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The health club industry generates around $83 billion in revenue globally each year, according to figures from the International Health, Racquet & Sportsclub Association (IHRSA), with 162 million members visiting 200,000 gyms and fitness centers around the world.
Keeping fit, it seems, is big business. And that is why myriad fitness-focused startups are securing cash from venture capitalists the world over.
The latest such company is New York-based Mirror, which said that it’s setting out to “revolutionize in-home workouts,” and which has now raised $13 million from Spark Capital, Lerer Hippeau, First Round Capital, Primary Venture Partners, BoxGroup, and Brainchild Holdings.
Stealth and fitness
Mirror is still in stealth, with an anticipated launch of sometime this spring, but we do know that the company plans to bring the “boutique studio experience” into your home, serving access to a changing selection of both live and on-demand classes across cardio, yoga, strength training, and more. However, this will be more than an app that you install on your phone, tablet, or TV — the setup constitutes a physical “responsive display,” which suggests it won’t be for those on a budget.
This “display” is actually a full-length mirror that consists of an LCD display, surround-sound speakers, camera, and microphone for two-way interactions during live classes. The company also promises that every workout can be performed within the confines of a yoga mat, so you shouldn’t require any further equipment.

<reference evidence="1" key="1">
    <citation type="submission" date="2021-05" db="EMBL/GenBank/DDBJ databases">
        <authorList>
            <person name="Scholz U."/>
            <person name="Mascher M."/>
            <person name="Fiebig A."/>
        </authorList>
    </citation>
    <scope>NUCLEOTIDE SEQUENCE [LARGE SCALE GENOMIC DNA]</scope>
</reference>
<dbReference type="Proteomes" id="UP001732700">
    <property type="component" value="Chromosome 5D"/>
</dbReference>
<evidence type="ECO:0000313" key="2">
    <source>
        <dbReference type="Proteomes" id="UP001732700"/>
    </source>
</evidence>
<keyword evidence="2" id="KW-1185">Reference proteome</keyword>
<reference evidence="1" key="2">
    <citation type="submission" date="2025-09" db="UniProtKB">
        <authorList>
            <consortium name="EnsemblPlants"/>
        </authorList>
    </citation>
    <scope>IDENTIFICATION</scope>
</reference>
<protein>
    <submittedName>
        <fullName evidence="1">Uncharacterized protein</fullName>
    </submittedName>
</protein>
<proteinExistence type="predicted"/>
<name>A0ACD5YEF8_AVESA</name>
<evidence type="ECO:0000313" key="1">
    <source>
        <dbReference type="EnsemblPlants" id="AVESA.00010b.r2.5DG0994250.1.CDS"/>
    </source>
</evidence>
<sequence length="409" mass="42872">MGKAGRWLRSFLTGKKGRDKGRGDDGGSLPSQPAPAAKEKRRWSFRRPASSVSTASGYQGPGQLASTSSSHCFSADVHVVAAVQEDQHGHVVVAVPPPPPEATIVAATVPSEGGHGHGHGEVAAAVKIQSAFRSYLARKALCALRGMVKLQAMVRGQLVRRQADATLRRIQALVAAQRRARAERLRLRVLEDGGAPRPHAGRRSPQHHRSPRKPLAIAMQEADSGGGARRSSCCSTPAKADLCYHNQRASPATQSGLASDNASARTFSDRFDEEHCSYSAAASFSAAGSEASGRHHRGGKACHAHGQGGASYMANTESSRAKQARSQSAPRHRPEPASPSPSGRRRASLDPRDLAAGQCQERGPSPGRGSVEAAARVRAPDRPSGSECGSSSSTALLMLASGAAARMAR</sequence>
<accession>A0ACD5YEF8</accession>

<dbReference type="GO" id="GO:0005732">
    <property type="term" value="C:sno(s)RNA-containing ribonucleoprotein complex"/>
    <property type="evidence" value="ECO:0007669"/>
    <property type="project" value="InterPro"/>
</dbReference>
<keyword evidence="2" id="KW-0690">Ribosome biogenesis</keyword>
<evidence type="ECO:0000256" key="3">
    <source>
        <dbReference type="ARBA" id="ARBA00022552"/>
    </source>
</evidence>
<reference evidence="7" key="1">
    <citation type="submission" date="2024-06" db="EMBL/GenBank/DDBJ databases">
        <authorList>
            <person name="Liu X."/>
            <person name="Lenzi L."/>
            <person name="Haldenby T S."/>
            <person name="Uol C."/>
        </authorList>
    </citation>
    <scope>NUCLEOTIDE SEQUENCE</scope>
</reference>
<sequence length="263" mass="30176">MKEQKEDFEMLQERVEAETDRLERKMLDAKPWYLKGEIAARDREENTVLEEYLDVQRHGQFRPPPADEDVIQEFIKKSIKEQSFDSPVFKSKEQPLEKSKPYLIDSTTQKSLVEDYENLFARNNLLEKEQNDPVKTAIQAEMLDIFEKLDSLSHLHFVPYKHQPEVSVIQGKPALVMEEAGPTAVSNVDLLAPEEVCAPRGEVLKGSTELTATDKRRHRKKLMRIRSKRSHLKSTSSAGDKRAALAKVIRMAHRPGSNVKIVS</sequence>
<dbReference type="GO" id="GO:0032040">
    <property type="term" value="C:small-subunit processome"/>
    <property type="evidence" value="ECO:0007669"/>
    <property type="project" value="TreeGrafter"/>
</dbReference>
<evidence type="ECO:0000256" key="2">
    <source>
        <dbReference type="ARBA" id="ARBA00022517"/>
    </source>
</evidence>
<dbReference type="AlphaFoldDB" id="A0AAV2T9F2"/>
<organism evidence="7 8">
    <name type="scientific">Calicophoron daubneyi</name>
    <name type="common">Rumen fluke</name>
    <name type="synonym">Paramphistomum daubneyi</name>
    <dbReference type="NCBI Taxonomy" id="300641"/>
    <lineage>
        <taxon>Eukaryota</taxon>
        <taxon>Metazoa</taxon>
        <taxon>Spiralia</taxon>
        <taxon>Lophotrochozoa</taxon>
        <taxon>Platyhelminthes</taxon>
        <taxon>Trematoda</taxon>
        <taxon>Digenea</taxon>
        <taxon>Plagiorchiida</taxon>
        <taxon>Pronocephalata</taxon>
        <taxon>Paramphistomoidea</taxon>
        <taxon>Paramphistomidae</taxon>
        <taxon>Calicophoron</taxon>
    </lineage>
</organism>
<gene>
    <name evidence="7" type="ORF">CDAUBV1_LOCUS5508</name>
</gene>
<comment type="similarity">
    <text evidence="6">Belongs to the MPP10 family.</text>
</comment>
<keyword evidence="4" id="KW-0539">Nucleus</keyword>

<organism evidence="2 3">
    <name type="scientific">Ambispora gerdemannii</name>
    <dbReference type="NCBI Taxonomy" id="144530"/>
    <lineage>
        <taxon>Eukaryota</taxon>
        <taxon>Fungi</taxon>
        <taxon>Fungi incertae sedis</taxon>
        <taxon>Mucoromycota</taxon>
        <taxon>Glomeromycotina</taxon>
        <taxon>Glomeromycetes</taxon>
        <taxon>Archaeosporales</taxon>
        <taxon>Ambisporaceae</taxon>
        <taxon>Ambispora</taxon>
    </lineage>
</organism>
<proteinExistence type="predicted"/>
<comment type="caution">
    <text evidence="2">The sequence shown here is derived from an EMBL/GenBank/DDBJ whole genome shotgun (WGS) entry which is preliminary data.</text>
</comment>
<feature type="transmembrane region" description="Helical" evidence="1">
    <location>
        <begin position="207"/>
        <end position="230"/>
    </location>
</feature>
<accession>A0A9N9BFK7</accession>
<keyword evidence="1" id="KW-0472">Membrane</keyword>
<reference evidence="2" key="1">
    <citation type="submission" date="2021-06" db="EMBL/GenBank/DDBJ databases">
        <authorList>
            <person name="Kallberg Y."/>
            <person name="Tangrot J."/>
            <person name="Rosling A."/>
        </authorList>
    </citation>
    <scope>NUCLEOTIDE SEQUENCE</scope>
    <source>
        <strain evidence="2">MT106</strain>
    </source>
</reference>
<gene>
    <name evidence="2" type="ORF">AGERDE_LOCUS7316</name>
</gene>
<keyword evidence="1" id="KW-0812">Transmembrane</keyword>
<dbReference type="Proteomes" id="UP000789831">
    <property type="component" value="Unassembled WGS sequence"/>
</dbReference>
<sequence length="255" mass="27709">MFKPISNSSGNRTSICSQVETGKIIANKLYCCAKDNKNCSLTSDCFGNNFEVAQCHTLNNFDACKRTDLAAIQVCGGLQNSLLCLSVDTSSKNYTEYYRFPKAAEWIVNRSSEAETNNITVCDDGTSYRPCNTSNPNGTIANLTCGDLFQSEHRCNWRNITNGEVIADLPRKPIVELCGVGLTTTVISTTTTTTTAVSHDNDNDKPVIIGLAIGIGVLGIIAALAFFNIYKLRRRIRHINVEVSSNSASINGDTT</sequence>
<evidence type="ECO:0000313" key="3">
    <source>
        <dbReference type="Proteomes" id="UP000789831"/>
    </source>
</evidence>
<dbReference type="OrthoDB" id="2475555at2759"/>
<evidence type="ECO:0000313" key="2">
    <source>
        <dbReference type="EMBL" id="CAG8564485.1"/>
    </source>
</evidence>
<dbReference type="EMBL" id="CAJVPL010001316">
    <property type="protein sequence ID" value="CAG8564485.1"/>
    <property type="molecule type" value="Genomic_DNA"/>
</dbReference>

So, when Mirror is turned on, it’s a gateway to a virtual gym. And when it’s off, well, it’s a mirror.
That’s pretty much all we know about Mirror for now, though we do know that the brainchild behind the initiative is Brynn Putnam, an ex-ballet dancer who went on to form the New York-based boutique gym brand Refine Method in 2010. With that $13 million in the bank, she said she plans to accelerate product development and expand its own original fitness-focused content.
“After decades on the front lines of fitness, I have seen first-hand the critical need for an at-home fitness option that doesn’t require compromising quality for convenience,” Putnam said. “Mirror addresses that need by delivering the variety, personalization and interactivity of the studio experience directly into members’ homes.”
Anyone who has attempted home exercise will know that garnering the necessary motivation to achieve a full and intensive domestic workout can be something of a challenge, but if Putnam can help truly replicate the gym experience in your home, there is undoubtedly a lot of money to be made here — especially for time-pressured individuals who want the freedom to work out on a whim and to their own schedule.
“Brynn and her team are innovating in new ways across content, software, and hardware,” added Spark Capital general partner Kevin Thau. “Mirror is positioned to become the leading platform for personalized in-home fitness and wellness.”
Fellow New York-based fitness startup Aaptiv recently announced $38 million in funding to grow its audio-based fitness programs, while the U.K.’s Fiit recently raised around $3 million for a similar-sounding platform to Mirror’s proposition. Brick-and-mortar gym platforms have nabbed investment too, with the likes of ClassPass raising $70 million last year to help users find fitness classes nearby.
Until Mirror reveals more details such as pricing, product specifications, and so on, we’ll have to reserve judgement on it.
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